Frequently asked questions
Integration Joint Board
What is the Integration Joint Board (IJB)?
The IJB commissions health and social care services in the Scottish Borders. The Health and Social Care Partnership (HSCP) is tasked with delivering the services the IJB commissions in line with the Strategic Plan for Health and Social Care.
Why do we have an IJB?
The IJB is a requirement in the Public Bodies (Joint Working) (Scotland) Act 2014 that states that health boards and local authorities must integrate their adult health and social care services. The IJB replaced the Community Health Partnerships.
Who sits on the IJB?
There is equal representation on the Board from councillors and NHS non executive directors (five each) as well as non voting professionals from the NHS, ourselves, Third Sector and service users who provide support and advice.
Is the IJB responsible for delivering services?
No, the IJB commissions services in line with the strategic plan. Key partners, including ourselves, NHS Borders and the Third and Independent sectors are responsible and accountable to the IJB for delivering the services that the IJB commissions.
What is the Scheme of Integration?
The Scheme is a part of the Code of Governance and it describes how the new Public Bodies (Joint Working) (Scotland) Act 2014 will be applied in the Scottish Borders. The Act requires health boards and local authorities to integrate planning for and delivery of certain adult and health and social care services. You can download a copy of the Health and Social Care Integration Scheme Refresh 2022 and appendices from our website.
Health and Social Care Partnership
What is the Health and Social Care Partnership (HSCP)?
The HSCP is the general term referring to the organisations that deliver health and social care services in the Scottish Borders. NHS Borders and ourselves are the two largest organisations. The Third and Independent sectors are also members of the Partnership.
Does the HSCP employ staff?
No, the Partnership itself does not employ staff. Staff remain employed by their existing organisations.
Their terms and conditions remain the same but there may be some changes to how, where and with whom they work.
What is the overall goal that we are working towards?
The overall goal is that all people have a positive experience of health and social care services. Services will be planned and delivered in ways that are joined-up and person-centred.
Will there be changes as a result of the HSCP?
Yes, the Partnership’s ultimate aim is to shift resources from institutional care to community care. It will also work to ensure continuous improvement of services and the best use of available resources.
As the overall aim is to provide better services for the people of the Borders so there are likely to be some changes in how services are delivered e.g. we are exploring opportunities for integrating and co-locating health and social care teams and developing new models of care.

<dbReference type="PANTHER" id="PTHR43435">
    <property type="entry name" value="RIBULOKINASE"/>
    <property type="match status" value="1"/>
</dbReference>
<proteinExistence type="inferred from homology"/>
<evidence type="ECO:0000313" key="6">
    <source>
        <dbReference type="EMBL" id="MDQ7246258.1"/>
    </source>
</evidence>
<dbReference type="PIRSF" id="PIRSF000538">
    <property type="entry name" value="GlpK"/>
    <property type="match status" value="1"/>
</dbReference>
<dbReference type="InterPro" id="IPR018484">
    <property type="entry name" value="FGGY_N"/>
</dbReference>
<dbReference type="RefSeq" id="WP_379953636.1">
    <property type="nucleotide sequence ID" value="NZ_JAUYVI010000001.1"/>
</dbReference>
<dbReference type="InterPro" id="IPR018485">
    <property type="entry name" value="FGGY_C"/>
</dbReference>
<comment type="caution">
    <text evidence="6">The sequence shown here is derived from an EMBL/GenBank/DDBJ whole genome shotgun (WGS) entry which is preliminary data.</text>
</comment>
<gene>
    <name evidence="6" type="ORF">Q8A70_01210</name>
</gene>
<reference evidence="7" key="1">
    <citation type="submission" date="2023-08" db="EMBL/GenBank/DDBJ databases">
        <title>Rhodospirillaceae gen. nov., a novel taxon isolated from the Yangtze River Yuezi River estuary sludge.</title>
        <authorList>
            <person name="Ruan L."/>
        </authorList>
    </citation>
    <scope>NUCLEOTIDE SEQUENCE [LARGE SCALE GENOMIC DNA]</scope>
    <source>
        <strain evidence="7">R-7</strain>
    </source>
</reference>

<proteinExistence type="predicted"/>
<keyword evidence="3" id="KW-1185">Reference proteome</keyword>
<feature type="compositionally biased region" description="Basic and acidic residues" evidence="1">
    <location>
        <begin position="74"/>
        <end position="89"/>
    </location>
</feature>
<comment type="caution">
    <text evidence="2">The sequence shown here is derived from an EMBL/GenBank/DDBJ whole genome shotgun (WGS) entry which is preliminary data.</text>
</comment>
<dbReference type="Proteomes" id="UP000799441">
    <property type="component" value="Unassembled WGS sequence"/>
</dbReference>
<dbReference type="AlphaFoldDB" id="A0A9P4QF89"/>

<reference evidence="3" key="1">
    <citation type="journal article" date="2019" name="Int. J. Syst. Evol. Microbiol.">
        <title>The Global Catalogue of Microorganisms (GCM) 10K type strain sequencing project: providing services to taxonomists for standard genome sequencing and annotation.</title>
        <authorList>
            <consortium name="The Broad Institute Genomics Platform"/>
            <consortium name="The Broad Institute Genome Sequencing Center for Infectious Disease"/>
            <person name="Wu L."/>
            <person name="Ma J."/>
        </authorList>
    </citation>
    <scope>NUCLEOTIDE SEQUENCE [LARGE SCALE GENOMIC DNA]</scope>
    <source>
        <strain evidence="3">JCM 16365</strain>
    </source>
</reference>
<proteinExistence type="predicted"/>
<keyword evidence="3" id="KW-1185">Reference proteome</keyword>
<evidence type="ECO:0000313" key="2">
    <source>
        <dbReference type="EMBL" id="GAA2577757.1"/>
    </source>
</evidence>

What do these new arrangements mean for health and social care budgets?
The IJB has responsibility for the planning, resourcing and operational delivery of all integrated services and it commissions a range of existing and new services from NHS Borders and ourselves in line with the HSCP's Strategic Plan, and aligns its budget accordingly with the commitments it makes.
Will there be a system for sharing information between the two organisations?
We are working with NHS Borders towards a more integrated information system.
Will there be any additional resources available?
Some additional funding has been made available to support change and innovation. Other pressures such as meeting new demands and the introduction of the living wage have been met through social care funding. However, a key aim of the legislation is to enable the HSCP to use scarce resources in as effective a way as possible while ensuring that people’s needs continue to be met.
Collaboration with other partners within health and social care
What is the role of GP’s?
GPs have a vital role to play in Integration and are represented on both the IJB and the Strategic Planning Group (SPG).
How are the Third and Independent Sectors be involved?
The Third and Independent Sectors are key partners in planning, reviewing and delivering services and their involvement needs to be maximised; the statutory sector cannot deliver everything. There are sector representatives on both the IJB and our SPG.
Information and communications
How can local communities find out what is happening?
Information is provided through our website and social media channels, the NHS website and local media.
Where can staff get more information?
The best person to ask is your line manager. They should be up to date with the latest developments through their networks and the meetings they attend. Information is also provided through your organisation's general communications channels.